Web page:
Based on our results we hypothesize a model for OM progression whereby acute bacterial infection leads to middle ear epithelial secretion of mediators (Fig 6A), which set up a primarily neutrophilic inflammatory response, predominantly mediated by the chemotaxic effect of IL8 (Fig 6B). Recruited neutrophils can effect bacterial kill both through phagocytosis and NETosis (Fig 6C), the latter ostensibly being triggered by the cytokine itself or bacterial effect on the neutrophil. At this point, the resulting infected fluid will either clear or persist. Persistent or recurrent inflammation results in epithelial mucin glycoprotein overproduction and secretion, predominantly MUC5B, which in turn associates with accumulated NETs (Fig 6D). Indeed NET mediators themselves, such as neutrophil elastase, may promote and sustain epithelial mucin hyper-secretion Middle ear NETs ultimately get involved with bacterial biofilms as host components of the biofilm milieu[22,44] which further potentiates non-clearance of MEE, due to the exceedingly high viscosity of mucin and extracellular DNA combination in the fluid. Of notable interest, the presence of eosinophilic derived DNA extracellular traps in sinonasal secretions has been noted in patients with allergic upper airway diseases, where these traps have been shown to correlate with secretion viscosity and non-clearance, effectively an allergic parallel to our posited OM progression model. It is necessary to point out that in our toddler aged OM patient cohort, eosinophils and allergic markers were not noted to be abundant in the MEE proteome (<13 eosinophilic cationic protein peptide counts across samples).
Acute bacterial infection (A) leads to the secretion of factors by the middle ear epithelium (shown by arrows), setting up a primarily neutrophilic inflammatory response, predominantly mediated by the chemotaxis effect of IL8 (B). Recruited neutrophils kill bacteria both through phagocytosis and NETosis (C). The resulting infected fluid can persist and recurrent inflammation results in epithelial mucin glycoprotein overproduction and secretion, predominantly MUC5B, which in turn associates with accumulated NETs (D).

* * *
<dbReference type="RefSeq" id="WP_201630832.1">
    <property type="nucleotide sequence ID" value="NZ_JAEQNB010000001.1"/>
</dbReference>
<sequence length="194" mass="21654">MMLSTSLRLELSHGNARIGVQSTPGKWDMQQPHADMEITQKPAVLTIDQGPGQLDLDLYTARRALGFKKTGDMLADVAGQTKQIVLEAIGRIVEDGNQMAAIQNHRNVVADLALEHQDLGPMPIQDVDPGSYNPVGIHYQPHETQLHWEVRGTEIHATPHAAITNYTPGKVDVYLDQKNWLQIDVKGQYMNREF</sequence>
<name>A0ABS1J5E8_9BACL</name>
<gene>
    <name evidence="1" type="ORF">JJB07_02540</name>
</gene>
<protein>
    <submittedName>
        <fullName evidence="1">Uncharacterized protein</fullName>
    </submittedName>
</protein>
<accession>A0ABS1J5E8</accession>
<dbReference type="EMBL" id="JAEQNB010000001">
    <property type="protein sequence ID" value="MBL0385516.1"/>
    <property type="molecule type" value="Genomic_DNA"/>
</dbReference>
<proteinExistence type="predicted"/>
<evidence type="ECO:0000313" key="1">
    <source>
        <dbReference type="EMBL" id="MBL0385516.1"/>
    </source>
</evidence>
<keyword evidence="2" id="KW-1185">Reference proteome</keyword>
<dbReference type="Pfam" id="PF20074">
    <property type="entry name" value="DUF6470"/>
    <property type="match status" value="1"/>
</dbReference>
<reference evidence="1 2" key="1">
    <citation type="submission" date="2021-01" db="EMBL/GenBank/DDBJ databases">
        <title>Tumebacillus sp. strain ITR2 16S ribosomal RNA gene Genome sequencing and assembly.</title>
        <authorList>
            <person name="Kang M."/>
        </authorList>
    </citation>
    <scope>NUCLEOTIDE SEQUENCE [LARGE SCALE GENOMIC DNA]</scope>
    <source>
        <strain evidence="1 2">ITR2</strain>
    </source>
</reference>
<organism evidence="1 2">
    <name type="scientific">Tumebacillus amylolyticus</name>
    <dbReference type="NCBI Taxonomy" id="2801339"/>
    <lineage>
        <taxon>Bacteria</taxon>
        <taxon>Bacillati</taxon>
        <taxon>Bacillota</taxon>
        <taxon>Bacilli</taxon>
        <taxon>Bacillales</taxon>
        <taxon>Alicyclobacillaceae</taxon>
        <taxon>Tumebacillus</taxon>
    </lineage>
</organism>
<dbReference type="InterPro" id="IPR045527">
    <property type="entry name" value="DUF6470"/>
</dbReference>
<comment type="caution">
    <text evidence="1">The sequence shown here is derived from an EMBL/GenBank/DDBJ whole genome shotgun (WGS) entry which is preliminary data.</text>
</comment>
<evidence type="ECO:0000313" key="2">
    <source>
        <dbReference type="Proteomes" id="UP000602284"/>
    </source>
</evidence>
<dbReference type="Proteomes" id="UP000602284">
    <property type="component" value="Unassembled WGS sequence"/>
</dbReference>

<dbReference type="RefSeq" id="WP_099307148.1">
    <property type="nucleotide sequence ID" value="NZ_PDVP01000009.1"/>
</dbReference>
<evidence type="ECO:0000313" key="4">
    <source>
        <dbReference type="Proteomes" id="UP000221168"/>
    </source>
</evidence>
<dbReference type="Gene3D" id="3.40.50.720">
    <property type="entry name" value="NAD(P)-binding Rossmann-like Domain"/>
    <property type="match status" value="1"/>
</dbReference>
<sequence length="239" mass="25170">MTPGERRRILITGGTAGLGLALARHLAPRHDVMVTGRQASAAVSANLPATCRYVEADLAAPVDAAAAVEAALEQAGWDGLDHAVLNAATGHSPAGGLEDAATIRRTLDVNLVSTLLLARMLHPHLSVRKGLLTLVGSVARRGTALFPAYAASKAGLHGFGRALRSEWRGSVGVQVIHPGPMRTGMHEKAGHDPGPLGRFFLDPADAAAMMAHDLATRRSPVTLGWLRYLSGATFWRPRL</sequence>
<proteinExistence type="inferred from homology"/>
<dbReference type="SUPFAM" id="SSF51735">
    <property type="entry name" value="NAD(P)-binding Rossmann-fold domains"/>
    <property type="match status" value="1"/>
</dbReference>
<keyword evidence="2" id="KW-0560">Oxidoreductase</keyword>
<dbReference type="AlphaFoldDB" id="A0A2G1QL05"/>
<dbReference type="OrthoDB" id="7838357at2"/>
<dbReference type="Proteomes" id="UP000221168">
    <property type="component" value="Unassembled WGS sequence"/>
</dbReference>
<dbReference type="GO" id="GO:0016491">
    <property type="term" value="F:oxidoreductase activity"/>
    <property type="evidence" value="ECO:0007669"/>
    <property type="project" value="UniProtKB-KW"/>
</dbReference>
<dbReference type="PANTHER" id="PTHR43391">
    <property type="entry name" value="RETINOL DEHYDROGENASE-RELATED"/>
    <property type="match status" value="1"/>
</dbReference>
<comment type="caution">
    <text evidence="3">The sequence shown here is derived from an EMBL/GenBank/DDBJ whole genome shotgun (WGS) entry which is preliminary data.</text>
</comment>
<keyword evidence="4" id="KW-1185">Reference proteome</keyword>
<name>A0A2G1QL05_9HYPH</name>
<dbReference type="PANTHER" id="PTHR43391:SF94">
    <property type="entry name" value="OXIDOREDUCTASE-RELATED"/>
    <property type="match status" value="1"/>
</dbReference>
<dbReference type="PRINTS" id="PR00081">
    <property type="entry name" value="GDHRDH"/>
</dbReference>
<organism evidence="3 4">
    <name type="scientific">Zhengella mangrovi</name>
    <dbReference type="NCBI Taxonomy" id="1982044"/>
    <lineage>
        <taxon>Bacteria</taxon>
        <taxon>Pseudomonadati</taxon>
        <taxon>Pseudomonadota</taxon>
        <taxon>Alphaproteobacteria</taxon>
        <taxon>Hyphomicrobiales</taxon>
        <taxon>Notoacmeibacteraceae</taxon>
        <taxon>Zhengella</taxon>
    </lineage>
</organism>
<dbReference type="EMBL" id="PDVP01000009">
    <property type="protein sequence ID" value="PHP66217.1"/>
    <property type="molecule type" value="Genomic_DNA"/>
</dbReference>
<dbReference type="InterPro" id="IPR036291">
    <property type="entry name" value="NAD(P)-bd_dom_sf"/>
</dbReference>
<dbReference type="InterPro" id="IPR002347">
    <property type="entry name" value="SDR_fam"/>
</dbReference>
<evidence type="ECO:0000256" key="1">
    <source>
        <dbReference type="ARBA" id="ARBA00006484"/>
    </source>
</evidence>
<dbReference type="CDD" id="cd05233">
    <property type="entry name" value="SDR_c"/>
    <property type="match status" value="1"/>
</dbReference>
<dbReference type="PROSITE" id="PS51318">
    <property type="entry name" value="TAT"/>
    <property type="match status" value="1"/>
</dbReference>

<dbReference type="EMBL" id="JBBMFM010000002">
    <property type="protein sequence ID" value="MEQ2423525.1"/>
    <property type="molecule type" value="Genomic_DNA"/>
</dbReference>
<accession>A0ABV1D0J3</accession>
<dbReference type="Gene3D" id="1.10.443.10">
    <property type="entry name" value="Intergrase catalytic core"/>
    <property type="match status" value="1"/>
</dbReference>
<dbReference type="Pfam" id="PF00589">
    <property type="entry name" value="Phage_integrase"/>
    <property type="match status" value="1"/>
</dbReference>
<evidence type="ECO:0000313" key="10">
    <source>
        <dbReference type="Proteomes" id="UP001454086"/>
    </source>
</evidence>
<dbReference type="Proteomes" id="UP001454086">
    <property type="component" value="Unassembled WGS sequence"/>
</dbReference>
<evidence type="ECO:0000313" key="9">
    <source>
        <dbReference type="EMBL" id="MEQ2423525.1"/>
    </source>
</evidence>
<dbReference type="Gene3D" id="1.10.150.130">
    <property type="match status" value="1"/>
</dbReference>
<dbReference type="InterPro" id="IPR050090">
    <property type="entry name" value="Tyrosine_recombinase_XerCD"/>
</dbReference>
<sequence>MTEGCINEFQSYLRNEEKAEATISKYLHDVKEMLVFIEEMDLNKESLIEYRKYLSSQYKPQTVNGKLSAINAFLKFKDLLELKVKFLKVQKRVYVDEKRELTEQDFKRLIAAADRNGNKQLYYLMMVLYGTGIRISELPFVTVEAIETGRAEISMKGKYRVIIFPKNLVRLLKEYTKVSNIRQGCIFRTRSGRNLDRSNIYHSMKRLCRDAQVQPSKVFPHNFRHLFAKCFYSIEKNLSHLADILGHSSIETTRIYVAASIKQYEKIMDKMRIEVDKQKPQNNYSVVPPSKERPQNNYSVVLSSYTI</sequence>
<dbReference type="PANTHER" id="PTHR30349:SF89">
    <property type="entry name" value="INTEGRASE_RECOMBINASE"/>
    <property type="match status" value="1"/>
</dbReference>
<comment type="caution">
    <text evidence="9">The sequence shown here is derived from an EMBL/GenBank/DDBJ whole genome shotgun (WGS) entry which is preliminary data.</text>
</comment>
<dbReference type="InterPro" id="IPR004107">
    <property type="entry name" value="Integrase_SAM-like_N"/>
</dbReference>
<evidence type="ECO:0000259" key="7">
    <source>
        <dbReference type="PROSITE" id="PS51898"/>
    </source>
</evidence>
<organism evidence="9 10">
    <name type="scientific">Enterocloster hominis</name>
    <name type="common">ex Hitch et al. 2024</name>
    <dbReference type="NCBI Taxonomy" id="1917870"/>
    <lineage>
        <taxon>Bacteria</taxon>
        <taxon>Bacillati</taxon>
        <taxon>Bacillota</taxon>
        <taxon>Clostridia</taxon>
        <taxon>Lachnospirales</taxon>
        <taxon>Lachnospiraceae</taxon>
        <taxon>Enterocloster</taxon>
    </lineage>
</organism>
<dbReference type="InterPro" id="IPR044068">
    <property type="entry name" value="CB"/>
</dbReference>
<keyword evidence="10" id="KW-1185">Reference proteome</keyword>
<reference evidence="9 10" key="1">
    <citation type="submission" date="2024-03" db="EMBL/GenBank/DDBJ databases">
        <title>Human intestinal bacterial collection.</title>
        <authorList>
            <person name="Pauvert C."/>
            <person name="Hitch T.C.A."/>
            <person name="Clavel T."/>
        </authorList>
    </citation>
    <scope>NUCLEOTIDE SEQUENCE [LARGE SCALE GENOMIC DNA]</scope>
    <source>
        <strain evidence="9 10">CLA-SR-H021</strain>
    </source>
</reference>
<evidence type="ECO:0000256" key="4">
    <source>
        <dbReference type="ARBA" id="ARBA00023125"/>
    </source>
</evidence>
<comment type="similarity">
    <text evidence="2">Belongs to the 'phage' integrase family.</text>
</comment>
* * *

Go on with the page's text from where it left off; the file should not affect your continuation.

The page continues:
Clearly our report is limited though by the fact that our characterization of mediators in middle ear fluid only represent a “snapshot” in time, and as such the proposed model is only an extrapolation of the potential role of the identified mediators in OM progression over time, and cannot necessarily be directly surmised from the data on hand. Another limitation of our work includes the fact that not every single middle ear fluid specimen could be profiled by each experimental technique. However, we believe the clear uniformity of NET presence in all specimens (stained fresh and immediately to avoid spontaneous production of NETs) by each technique employed demonstrates the importance of NETs in COM. Notably, detection by WB in every single specimen proved to be difficult given the fact that proteins might be degraded by the high abundance of proteases likely coming from neutrophils. As such mass spectrometry techniques, which recognize peptides and not specific epitopes, are more sensitive for protein identification than western blotting and less affected by natural protein degradation during sample procurement and processing. A final limitation of our work is the fact that we did not measure viscosity of the effusions, as such although we surmise that the noted association between NETs and MUC5B is likely to significantly contribute to increased MEE viscosity, we cannot demonstrably conclude as much.
In conclusion, an unbiased proteomic analysis of MEE revealed that innate immune responses in COME are typically neutrophilic in nature, with NETs being a primary macromolecular constituent of human mucoid middle ear effusions.
S1 Table. Supplementary data: Proteins detected by MS/MS in mucoid middle ear effusions (MEEs).
This table shows the peptide counts of the serum sample and the average peptide count of 9 MEEs for each protein. The cutoff peptide count was set at 2 per MEE.
Microscopic analysis was carried out at the Children’s Research Institute (CRI) Light Microscopy and Image Analysis Core supported by CRI and National Institute of Health (NIH) grant P30HD040677. This work was partially supported by NIH core grants 2R24HD050846-06 (National Center for Medical Rehabilitation Research), NICHD 5P30HD040677 (Intellectual and Developmental Disabilities Research Center) and UL1TR000075 (NIH National Center for Advancing Translational Sciences). Its contents are solely the responsibility of the authors and do not necessarily represent the official views of the National Center for Advancing Translational Sciences or the National Institutes of Health.
Conceived and designed the experiments: DP SV MR. Performed the experiments: SV MP RC KB SJ KP JD MPL. Analyzed the data: SV DP MP KB KP. Contributed reagents/materials/analysis tools: DP SV KP JD MP. Wrote the paper: SV MR ACP DP. Next generation sequencing: MPL.